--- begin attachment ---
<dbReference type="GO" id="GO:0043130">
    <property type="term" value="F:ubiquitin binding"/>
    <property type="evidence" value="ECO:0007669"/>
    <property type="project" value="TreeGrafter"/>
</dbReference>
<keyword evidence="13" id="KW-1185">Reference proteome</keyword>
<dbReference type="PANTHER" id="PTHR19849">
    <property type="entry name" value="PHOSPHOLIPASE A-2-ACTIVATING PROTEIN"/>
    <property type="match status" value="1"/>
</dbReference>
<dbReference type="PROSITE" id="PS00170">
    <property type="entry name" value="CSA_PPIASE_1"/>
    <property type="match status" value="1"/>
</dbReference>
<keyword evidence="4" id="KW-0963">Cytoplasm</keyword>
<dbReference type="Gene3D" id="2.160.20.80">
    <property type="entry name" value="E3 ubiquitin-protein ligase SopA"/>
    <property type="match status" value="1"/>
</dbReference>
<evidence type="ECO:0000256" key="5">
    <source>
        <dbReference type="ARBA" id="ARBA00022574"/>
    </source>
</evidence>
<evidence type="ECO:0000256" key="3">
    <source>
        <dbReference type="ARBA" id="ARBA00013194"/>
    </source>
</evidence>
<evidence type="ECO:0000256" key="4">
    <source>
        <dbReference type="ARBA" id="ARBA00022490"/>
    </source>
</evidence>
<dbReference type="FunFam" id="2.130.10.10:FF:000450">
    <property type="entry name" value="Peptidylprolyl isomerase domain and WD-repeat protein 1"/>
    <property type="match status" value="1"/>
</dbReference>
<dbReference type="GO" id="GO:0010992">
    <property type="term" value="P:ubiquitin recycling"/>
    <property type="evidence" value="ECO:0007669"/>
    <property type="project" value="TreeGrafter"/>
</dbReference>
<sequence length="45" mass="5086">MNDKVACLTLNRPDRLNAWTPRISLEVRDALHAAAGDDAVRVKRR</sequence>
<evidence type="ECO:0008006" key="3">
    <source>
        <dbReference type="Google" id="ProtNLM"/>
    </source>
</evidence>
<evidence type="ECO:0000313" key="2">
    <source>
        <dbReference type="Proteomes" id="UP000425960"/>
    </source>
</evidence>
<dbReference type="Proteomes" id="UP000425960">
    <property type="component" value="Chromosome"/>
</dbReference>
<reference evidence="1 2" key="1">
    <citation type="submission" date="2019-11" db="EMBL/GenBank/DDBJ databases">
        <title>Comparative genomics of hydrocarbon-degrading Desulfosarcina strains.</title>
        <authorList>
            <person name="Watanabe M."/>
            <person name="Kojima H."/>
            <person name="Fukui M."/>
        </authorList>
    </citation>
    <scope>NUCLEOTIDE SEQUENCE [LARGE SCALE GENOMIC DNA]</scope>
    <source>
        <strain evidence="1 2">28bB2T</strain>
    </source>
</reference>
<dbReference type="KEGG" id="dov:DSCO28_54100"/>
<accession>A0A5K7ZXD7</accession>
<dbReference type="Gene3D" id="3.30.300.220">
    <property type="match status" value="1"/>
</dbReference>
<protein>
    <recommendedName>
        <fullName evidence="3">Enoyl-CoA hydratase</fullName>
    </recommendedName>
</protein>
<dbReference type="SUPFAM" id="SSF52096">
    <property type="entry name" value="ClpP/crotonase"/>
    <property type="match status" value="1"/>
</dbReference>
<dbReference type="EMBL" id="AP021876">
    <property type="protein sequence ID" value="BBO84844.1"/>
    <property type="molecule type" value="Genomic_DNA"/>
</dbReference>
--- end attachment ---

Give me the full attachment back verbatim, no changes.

<dbReference type="GO" id="GO:0043130">
    <property type="term" value="F:ubiquitin binding"/>
    <property type="evidence" value="ECO:0007669"/>
    <property type="project" value="TreeGrafter"/>
</dbReference>
<keyword evidence="13" id="KW-1185">Reference proteome</keyword>
<dbReference type="PANTHER" id="PTHR19849">
    <property type="entry name" value="PHOSPHOLIPASE A-2-ACTIVATING PROTEIN"/>
    <property type="match status" value="1"/>
</dbReference>
<dbReference type="PROSITE" id="PS00170">
    <property type="entry name" value="CSA_PPIASE_1"/>
    <property type="match status" value="1"/>
</dbReference>
<keyword evidence="4" id="KW-0963">Cytoplasm</keyword>
<dbReference type="Gene3D" id="2.160.20.80">
    <property type="entry name" value="E3 ubiquitin-protein ligase SopA"/>
    <property type="match status" value="1"/>
</dbReference>
<evidence type="ECO:0000256" key="5">
    <source>
        <dbReference type="ARBA" id="ARBA00022574"/>
    </source>
</evidence>
<evidence type="ECO:0000256" key="3">
    <source>
        <dbReference type="ARBA" id="ARBA00013194"/>
    </source>
</evidence>
<evidence type="ECO:0000256" key="4">
    <source>
        <dbReference type="ARBA" id="ARBA00022490"/>
    </source>
</evidence>
<dbReference type="FunFam" id="2.130.10.10:FF:000450">
    <property type="entry name" value="Peptidylprolyl isomerase domain and WD-repeat protein 1"/>
    <property type="match status" value="1"/>
</dbReference>
<dbReference type="GO" id="GO:0010992">
    <property type="term" value="P:ubiquitin recycling"/>
    <property type="evidence" value="ECO:0007669"/>
    <property type="project" value="TreeGrafter"/>
</dbReference>
<sequence length="45" mass="5086">MNDKVACLTLNRPDRLNAWTPRISLEVRDALHAAAGDDAVRVKRR</sequence>
<evidence type="ECO:0008006" key="3">
    <source>
        <dbReference type="Google" id="ProtNLM"/>
    </source>
</evidence>
<evidence type="ECO:0000313" key="2">
    <source>
        <dbReference type="Proteomes" id="UP000425960"/>
    </source>
</evidence>
<dbReference type="Proteomes" id="UP000425960">
    <property type="component" value="Chromosome"/>
</dbReference>
<reference evidence="1 2" key="1">
    <citation type="submission" date="2019-11" db="EMBL/GenBank/DDBJ databases">
        <title>Comparative genomics of hydrocarbon-degrading Desulfosarcina strains.</title>
        <authorList>
            <person name="Watanabe M."/>
            <person name="Kojima H."/>
            <person name="Fukui M."/>
        </authorList>
    </citation>
    <scope>NUCLEOTIDE SEQUENCE [LARGE SCALE GENOMIC DNA]</scope>
    <source>
        <strain evidence="1 2">28bB2T</strain>
    </source>
</reference>
<dbReference type="KEGG" id="dov:DSCO28_54100"/>
<accession>A0A5K7ZXD7</accession>
<dbReference type="Gene3D" id="3.30.300.220">
    <property type="match status" value="1"/>
</dbReference>
<protein>
    <recommendedName>
        <fullName evidence="3">Enoyl-CoA hydratase</fullName>
    </recommendedName>
</protein>
<dbReference type="SUPFAM" id="SSF52096">
    <property type="entry name" value="ClpP/crotonase"/>
    <property type="match status" value="1"/>
</dbReference>
<dbReference type="EMBL" id="AP021876">
    <property type="protein sequence ID" value="BBO84844.1"/>
    <property type="molecule type" value="Genomic_DNA"/>
</dbReference>